Currently, every business uses a different set of software and hardware to complete their day to day tasks and save and store all of the data they get, these include servers, smartphones, computing workstations, operating systems, network peripherals (routers, switches), data analysis applications, and more. Each of these systems has the capability to become legacy systems, but let’s start at the beggining, what is a legacy system? it is a system that is no longer supported or maintained by its developer/vendor so it can’t be updated or patched automatically. These ones require constant modernization and especially with how fast technology is moving, it needs to be done sooner rather than later in order to keep up with the demands of a technology and data-driven, progressive world.
One example of what can happen when a company decides to not make the change is the tax day of 2018, the Internal Revenue Service couldn’t process electronically filed tax returns. Although the IRS did not specify what went wrong, the fact that many of their IT systems were outdated at that time might have contributed to the computer glitch and the technical difficulties. But let’s see how not changing your legacy systems can affect your company:
1. IT Strategies Aren’t Prepared for Change
Because these systems are not prepared for the change, companies have to make multiple changes in short periods of time in order to try and pick up with new technologies, weighing the company down in a nonsensical model.
2. Legacy Systems are not secure
Security is based on continuous changes made to meet the latest threats, but since legacy systems can not keep up it makes the company vulnerable to threats on their information and documents.
4. Legacy Systems Are Not Cost-Effective to Manage
Because these systems are usually older, updates and support can be extremely expensive, if there are even available, it takes a lot more work for developers to offer continued maintenance and updates.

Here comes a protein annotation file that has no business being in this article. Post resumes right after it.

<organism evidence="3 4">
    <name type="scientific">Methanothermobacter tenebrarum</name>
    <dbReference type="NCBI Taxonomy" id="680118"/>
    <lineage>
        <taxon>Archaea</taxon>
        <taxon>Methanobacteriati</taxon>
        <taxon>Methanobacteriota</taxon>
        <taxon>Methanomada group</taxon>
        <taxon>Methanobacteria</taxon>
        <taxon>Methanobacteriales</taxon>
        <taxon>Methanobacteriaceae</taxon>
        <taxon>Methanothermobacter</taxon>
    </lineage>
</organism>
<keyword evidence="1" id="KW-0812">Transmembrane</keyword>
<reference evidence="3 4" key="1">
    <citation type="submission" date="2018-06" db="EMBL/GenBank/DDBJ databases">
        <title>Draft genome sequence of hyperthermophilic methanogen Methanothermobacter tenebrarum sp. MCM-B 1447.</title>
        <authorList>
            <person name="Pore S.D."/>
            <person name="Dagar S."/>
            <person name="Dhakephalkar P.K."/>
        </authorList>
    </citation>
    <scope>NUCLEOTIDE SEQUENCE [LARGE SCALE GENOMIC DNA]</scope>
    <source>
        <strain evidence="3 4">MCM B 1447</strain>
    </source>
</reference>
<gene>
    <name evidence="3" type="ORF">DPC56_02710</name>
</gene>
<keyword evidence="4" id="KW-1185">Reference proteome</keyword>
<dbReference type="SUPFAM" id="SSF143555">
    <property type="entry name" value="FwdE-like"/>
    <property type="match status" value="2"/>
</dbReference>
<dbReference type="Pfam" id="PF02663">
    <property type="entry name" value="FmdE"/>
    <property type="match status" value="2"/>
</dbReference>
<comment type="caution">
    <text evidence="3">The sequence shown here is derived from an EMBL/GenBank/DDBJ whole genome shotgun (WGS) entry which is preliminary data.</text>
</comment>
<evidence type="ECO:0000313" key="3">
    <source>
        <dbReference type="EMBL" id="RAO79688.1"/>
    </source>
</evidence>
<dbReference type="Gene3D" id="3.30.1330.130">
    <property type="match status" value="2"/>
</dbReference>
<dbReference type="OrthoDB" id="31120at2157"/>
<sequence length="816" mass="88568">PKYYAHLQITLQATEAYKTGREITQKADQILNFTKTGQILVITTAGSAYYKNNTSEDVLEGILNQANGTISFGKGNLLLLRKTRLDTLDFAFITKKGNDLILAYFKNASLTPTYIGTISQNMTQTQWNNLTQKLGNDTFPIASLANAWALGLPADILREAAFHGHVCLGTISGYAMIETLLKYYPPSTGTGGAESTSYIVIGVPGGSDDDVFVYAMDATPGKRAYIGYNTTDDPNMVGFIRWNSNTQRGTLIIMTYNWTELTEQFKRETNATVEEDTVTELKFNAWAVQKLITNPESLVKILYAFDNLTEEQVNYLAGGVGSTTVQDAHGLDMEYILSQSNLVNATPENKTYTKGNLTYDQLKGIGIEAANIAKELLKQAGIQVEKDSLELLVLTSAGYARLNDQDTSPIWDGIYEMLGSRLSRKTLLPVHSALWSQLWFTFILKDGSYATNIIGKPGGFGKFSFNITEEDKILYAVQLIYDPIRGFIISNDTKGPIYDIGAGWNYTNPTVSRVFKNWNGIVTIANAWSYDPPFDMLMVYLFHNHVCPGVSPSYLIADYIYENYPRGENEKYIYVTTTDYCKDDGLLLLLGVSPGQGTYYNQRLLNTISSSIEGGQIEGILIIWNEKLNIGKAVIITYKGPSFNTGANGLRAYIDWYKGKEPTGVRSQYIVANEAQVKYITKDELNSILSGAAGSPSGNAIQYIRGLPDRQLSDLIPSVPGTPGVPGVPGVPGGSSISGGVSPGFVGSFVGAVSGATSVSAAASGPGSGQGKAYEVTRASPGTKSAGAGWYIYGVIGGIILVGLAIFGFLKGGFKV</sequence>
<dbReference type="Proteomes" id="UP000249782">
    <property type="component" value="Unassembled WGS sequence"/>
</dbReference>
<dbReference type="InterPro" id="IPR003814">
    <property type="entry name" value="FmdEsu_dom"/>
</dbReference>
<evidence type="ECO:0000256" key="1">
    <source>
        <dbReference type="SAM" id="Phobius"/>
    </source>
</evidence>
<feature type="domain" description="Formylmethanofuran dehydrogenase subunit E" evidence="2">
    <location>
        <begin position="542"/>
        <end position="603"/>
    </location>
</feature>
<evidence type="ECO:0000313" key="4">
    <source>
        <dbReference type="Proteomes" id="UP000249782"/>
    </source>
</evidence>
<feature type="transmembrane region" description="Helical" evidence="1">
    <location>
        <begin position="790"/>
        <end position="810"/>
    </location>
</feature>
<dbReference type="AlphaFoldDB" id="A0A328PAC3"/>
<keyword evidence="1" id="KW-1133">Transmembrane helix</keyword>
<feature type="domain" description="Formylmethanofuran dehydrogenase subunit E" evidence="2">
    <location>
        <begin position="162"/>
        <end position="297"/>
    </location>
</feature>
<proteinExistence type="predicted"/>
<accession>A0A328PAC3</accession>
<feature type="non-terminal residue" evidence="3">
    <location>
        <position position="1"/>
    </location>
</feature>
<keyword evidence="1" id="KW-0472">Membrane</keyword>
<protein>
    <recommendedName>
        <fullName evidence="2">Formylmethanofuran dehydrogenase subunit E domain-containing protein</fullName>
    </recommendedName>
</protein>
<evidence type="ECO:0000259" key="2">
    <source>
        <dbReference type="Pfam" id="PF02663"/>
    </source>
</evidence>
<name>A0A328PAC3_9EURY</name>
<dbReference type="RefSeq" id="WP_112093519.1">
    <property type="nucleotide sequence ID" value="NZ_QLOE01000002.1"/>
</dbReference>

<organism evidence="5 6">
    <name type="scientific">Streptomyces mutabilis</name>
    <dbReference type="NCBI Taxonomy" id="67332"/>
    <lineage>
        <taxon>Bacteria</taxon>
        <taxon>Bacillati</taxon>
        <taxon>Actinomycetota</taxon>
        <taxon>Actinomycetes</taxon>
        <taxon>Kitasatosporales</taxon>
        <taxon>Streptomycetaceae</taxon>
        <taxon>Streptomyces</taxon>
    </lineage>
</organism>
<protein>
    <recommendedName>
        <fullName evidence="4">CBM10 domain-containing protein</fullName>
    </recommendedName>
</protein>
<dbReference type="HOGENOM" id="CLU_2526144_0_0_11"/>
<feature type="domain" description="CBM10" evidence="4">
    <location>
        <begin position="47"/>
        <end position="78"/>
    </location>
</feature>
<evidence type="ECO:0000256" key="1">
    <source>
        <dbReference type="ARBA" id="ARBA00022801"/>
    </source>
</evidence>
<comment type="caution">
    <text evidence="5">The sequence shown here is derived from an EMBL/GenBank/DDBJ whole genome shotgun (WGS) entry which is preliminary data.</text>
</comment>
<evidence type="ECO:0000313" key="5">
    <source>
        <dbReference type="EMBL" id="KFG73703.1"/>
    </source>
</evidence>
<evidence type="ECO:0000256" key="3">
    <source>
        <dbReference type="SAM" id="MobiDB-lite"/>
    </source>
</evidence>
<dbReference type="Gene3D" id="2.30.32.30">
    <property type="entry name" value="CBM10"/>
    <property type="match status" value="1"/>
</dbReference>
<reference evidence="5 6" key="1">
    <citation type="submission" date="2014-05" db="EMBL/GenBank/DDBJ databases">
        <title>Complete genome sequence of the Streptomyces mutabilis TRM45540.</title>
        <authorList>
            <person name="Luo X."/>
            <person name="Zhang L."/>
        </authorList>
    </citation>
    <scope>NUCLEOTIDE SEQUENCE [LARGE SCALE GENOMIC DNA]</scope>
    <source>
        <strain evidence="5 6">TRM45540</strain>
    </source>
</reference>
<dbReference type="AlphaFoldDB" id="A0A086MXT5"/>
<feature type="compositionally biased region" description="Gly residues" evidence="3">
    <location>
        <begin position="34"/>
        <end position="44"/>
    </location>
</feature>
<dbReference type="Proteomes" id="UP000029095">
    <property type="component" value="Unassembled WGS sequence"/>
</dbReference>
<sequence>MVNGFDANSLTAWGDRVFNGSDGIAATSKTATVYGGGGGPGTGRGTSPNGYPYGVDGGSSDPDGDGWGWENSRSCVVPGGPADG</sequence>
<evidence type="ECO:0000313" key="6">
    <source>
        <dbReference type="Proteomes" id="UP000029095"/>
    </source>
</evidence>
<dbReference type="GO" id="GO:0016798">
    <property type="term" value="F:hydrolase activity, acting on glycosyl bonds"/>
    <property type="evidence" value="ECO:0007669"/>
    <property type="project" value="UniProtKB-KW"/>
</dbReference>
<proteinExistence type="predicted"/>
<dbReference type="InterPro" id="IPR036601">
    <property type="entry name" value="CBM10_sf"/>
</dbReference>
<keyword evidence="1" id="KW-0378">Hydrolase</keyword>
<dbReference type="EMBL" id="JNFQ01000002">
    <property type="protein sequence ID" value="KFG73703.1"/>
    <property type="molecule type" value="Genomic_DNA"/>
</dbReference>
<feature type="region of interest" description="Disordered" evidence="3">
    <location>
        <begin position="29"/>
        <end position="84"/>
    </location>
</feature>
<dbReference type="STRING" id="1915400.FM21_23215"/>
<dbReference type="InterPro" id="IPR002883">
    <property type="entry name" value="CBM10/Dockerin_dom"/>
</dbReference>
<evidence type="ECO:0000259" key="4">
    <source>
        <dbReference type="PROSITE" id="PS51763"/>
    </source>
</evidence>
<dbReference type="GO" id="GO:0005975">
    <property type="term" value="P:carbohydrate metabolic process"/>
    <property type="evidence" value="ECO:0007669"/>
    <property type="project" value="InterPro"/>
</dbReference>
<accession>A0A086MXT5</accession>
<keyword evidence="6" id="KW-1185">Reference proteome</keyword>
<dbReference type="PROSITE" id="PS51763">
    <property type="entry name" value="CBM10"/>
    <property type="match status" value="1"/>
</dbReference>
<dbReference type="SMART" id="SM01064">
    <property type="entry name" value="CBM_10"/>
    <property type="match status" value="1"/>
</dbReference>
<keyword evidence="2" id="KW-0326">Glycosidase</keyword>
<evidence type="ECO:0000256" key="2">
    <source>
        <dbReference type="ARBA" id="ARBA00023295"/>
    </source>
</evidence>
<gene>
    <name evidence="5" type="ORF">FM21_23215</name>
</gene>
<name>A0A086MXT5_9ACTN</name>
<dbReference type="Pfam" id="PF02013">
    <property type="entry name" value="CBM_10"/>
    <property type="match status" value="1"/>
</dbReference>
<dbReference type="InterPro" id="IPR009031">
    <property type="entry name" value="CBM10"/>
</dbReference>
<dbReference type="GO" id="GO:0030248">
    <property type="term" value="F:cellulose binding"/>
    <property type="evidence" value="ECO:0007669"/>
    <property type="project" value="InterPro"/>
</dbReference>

5. Compatibility Issues Threaten Business Interactions
Legacy systems typically support file and data formats up to a point, they don’t evolve, making the business stuck using older formats that their clients, partners, or suppliers may not be able to use.
7. Proprietary Tools Aren’t Fun
Older systems are clunky and difficult to change and customize. New systems, are far more flexible and made of smaller parts that are easier to adopt on an as-needed basis.
Upgrading a hardware or software legacy system is a complex process that usually entails using a phased approach to first decide whether a complete replacement of the system is necessary, or whether parts of the system can be integrated or updated, where the rest of the system is then replaced with newer systems. That said, four key steps for upgrading a legacy system are as follows:
- Security Assessment
- Infrastructure Performance Assessment
- Financial Assessment
- Opportunity Cost Assessment
However, it is important to recognize that, with regards to hardware and software legacy systems that have compatibility issues with modern systems, virtualization/emulation is sometimes a solution. While hardware emulation allows a system to emulate a certain hardware chipset and/or architecture in order to run certain platforms, software emulation allows an enterprise to run an appropriate operating system (via virtualization) that can allow them to run the most effective software solutions. That said, it is important to determine whether the emulation is a viable solution, or whether an upgrade is necessary.